We associate nature with serene streams, towering trees, and majestic peaks. Nature is a compilation of images, associations, and definitions. Each person has a unique definition of nature depending on his or her experiences and backgrounds. Memories of grass stains, rolling down a sand dune, or a t-shirt soaked through from an impromptu swim help to shape our perception of nature. Personal associations aside, there are overarching themes regarding the nature of nature.
I set a blank sheet of paper in front of four people and asked them to draw nature. The resulting drawings were all different but maintained some common characteristics. Three of the drawings featured vegetation and the sun, in addition to unique elements like mountains or the ocean. One person wrote the word nature in block letters. This representation demonstrates the fact that nature is not a concrete object or environment. It is just a word, a signifier. I asked each person why they depicted nature the way that they did. Junior Dorsa Djalilzadeh said the drawing was her, “traditional understanding of nature forever. It is a pretty basic understanding of it. Everybody can relate.” She illustrated the common impression of nature in our society. Although there are variations, the word nature typically connotes an image of mountains, trees, and sun.
Words enable the brain to make common associations. Nature is usually associated with classic landscapes as opposed to extreme forms. How can one word encompass the vastness and diversity of nature? The word nature has more than one definition. “Nature is everything, you know what I mean?” said first-year Joe Vuchetich when asked for his definition. “Because nature has so many definitions. You could say that nature is plants and stuff but you also have human nature. That’s an instinct. You could say the nature of such and such activity as well. Everything has a nature to it.” The meaning of a word is dependent on its context. The problem with the word nature is that it can encompass every natural aspect, but the common, therefore, conceptions center on only a few. The word can limit our understanding and cause miscommunication. When referring to environmental protection or natural adventure, clear communication is essential.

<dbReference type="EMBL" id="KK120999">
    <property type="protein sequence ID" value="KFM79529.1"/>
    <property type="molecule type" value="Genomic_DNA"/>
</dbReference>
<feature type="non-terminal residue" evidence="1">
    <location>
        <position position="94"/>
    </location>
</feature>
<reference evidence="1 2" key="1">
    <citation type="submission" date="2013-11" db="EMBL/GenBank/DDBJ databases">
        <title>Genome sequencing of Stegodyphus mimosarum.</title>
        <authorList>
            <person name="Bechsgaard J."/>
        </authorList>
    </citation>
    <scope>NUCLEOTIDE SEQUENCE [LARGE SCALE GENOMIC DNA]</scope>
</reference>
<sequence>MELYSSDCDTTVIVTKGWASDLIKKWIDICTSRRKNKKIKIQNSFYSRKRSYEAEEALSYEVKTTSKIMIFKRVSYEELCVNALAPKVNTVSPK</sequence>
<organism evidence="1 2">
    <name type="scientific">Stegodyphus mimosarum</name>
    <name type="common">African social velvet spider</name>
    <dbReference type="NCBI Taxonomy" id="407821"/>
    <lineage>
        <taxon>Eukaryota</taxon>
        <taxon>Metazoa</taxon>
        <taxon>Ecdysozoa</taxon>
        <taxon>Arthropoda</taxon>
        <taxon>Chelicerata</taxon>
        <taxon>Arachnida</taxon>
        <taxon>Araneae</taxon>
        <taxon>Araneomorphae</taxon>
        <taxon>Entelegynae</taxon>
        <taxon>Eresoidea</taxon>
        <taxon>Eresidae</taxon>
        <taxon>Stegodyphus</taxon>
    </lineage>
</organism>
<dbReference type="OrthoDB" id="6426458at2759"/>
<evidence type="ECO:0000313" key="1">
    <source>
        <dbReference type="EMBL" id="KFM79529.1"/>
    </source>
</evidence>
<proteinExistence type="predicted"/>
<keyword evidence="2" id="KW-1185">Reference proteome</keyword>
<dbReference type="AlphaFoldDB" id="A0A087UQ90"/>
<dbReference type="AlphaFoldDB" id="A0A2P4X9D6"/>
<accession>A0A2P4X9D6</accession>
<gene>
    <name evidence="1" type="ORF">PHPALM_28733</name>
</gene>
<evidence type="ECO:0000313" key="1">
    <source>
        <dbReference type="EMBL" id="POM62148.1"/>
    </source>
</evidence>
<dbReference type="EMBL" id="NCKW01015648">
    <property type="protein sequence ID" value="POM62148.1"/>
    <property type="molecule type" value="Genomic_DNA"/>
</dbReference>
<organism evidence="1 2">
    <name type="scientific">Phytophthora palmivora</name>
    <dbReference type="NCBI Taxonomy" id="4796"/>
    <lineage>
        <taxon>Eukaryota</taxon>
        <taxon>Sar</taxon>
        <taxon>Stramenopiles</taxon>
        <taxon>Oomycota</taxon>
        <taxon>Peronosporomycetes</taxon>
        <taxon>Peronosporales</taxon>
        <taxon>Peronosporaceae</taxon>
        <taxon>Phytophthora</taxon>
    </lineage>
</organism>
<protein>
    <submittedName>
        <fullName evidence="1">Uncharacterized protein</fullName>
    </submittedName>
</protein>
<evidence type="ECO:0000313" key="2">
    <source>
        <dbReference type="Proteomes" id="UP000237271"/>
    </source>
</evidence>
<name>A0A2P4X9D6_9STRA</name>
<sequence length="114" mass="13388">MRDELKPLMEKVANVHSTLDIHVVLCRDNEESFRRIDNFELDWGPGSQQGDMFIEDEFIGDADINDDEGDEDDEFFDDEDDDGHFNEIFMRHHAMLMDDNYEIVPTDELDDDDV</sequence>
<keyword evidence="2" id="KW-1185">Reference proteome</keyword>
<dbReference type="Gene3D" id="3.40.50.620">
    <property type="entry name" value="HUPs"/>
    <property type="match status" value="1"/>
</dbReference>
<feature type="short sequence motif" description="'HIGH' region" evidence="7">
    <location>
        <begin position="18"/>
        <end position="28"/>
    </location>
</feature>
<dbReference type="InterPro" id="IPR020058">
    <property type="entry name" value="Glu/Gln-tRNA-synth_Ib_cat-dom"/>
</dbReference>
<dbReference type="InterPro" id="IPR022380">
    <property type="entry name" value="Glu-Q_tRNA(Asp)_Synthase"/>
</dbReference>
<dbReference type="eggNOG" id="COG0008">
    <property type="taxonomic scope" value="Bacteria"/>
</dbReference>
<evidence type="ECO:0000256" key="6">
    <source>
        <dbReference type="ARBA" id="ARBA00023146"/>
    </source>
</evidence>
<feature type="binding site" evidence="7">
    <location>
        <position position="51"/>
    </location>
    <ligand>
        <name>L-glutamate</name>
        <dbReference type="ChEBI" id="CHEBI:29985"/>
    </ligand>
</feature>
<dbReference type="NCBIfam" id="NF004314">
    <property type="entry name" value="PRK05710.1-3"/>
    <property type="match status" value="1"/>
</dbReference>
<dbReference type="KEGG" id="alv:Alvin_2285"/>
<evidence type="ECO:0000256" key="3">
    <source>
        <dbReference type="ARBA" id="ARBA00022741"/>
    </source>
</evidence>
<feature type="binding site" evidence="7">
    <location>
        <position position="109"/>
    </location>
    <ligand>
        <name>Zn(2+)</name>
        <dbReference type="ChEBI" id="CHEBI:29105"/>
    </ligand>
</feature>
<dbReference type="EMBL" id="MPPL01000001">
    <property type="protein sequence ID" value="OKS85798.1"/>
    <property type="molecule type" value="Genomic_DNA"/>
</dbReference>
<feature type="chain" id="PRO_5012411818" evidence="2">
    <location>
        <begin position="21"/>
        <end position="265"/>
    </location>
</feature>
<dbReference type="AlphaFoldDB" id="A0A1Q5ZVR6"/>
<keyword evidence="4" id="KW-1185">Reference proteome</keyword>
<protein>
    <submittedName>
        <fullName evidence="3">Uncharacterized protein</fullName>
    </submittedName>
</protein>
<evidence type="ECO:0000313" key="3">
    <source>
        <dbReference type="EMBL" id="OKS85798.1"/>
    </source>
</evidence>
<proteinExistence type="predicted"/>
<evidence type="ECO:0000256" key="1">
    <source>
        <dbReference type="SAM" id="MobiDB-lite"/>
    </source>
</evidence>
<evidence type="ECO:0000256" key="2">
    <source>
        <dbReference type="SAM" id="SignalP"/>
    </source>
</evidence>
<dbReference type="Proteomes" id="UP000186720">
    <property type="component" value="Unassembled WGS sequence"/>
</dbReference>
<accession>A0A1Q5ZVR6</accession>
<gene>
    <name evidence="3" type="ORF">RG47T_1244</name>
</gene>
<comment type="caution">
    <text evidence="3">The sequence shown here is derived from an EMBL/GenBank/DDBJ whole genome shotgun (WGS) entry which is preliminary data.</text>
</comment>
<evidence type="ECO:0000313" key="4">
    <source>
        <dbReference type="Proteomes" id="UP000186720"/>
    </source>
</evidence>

Because the word has many applications, how do we define something as “natural”? All things come from the earth, so everything must be natural to some extent. Sophomore Jenny Ross defines natural as, “less contaminated by mankind’s dirty, sweaty grasp, less refined, less processed.” The very concept of nature was born from the development of the unnatural. Why is there a distinction between humans and nature? Are humans not also part of nature? The idea comes from the human desire to control the world. By creating a dichotomy, humans distance themselves from the environment. The idea of nature is a result of humans attempting to categorize the world in binary terms. When talking about conserving nature, the very words we use to encourage unity actually create distance.
We as humans establish an overarching meaning for words aimed at creating common ground between each other and between ourselves and nature. Yet acknowledging the numerous definitions of nature is not feasible in normal conversations. Therefore, the common ideal is needed, but there are gaps in general understanding. Language is innately symbolic; there is no escaping the gaps it gives rise to but they must be acknowledged. Nature is not a single concept or truth, but merely a signifier. Understanding the arbitrary nature of the word nature may improve communication regarding the environment. Breaking down the binary between natural and artificial might help us come to recognize that humans are nature.